My MSc Dissertation Poster/Tim O’Riordan ©2014/Creative Commons by-nc-nd License.
In my last post (several months ago) I set out a loose plan for my summer dissertation project. Now the dissertation has been submitted and I’ve produced this poster to sum up it’s 14,000 words – or at least its key points. It had it’s first outings at the Barry Wellman Distinguished Lecture event last week, and at the Institute for Learning, Innovation and Development (ILiAD) Conference, and a Public Engagement and Outreach Workshop earlier this week – all of which were held at the University of Southampton.
What are my key findings?
Essentially, after analysing comments associated with learning objects on a Massive Open Online Course (MOOC) in an attempt to identify ‘attention to learning’, I discovered that the coding model I applied to comments was good at identifying where there was not much learning activity going on, and slightly less impressive at identifying attention to learning. While there is a lot of work to do on this area, results so far have been encouraging, and I’m looking at how the usefulness (or otherwise) of my approach can be tested further.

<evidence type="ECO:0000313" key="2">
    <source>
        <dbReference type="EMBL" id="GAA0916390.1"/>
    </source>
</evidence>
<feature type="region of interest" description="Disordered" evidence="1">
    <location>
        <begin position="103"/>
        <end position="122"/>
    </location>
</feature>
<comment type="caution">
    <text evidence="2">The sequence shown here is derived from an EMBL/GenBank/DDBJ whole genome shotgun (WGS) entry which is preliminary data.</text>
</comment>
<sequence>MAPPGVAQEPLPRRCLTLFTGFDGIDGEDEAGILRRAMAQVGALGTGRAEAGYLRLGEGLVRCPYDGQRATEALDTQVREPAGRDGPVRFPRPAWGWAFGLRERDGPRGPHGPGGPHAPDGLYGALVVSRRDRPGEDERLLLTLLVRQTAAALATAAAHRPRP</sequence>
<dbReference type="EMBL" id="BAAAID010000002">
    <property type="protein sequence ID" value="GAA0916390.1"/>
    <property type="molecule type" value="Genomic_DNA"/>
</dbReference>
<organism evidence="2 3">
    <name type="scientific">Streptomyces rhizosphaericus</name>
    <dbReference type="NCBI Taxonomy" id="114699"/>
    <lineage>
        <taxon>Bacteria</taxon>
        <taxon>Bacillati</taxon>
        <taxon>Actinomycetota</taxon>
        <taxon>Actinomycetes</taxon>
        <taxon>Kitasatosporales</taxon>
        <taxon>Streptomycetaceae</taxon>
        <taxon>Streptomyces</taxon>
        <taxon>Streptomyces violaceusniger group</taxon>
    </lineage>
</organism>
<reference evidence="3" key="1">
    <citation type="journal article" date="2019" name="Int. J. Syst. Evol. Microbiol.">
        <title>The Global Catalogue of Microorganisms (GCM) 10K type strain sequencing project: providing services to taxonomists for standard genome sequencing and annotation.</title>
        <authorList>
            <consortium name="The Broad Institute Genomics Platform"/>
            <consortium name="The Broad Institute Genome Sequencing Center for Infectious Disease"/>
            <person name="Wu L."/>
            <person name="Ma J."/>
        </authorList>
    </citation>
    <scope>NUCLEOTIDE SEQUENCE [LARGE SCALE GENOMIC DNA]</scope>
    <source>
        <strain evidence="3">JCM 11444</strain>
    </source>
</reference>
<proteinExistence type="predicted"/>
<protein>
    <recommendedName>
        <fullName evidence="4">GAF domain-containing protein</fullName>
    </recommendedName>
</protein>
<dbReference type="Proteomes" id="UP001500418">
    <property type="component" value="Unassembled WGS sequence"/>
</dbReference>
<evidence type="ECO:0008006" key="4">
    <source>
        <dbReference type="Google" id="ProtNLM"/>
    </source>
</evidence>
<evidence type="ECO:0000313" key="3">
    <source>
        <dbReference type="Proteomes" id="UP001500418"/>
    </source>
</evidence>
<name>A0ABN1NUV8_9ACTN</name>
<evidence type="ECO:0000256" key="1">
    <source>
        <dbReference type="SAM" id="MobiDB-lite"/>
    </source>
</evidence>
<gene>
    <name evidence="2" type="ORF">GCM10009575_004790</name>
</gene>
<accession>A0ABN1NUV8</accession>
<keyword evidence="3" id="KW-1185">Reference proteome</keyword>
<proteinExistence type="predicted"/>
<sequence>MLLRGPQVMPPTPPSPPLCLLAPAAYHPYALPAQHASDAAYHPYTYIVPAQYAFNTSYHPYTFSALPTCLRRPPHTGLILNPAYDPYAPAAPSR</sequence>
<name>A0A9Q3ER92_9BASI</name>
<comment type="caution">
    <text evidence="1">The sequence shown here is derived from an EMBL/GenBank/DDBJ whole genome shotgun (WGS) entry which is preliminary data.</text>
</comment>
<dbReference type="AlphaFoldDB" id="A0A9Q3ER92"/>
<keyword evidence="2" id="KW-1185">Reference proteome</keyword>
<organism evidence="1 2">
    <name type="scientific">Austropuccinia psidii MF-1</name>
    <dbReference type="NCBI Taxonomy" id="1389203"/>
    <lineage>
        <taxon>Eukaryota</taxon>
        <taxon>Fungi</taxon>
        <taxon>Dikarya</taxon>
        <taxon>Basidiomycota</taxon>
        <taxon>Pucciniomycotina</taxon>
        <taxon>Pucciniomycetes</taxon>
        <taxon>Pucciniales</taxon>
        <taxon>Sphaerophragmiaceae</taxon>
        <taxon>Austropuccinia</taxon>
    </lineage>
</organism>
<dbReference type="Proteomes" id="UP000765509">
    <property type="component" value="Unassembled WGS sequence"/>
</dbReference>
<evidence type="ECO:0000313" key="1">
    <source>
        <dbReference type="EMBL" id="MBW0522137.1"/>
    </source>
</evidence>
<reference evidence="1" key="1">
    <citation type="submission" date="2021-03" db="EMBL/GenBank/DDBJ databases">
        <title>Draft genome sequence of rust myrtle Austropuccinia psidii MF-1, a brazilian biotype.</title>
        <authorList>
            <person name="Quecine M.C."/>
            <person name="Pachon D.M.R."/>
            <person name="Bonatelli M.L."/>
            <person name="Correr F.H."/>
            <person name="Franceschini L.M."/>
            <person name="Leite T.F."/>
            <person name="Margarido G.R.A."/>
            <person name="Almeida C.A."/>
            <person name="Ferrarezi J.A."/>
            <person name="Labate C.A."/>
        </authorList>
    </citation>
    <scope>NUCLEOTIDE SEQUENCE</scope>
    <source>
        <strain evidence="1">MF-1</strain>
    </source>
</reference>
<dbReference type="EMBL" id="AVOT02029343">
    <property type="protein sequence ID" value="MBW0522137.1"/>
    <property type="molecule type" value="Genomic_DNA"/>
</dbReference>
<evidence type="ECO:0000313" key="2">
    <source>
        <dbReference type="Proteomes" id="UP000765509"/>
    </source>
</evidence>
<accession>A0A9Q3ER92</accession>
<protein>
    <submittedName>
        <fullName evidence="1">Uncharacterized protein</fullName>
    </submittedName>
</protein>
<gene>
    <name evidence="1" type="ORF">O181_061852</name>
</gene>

Why is this important?
Making education and training more widely available is vital for human development and the Web has a significant part to play in delivering these opportunities. Running a successful online learning programme (e.g. a MOOC) should involve managing a great deal of learner interaction – answering questions, making suggestions, and generally guiding learners along their paths. But coping effectively with high levels of engagement is time intensive and involves the attention of highly qualified (and expensive) teachers and educational technologists. My hope is that through my research an automated means of showing how well and to what extend learners are attending to learning can be developed that will make a useful contribution to managing online teaching and learning.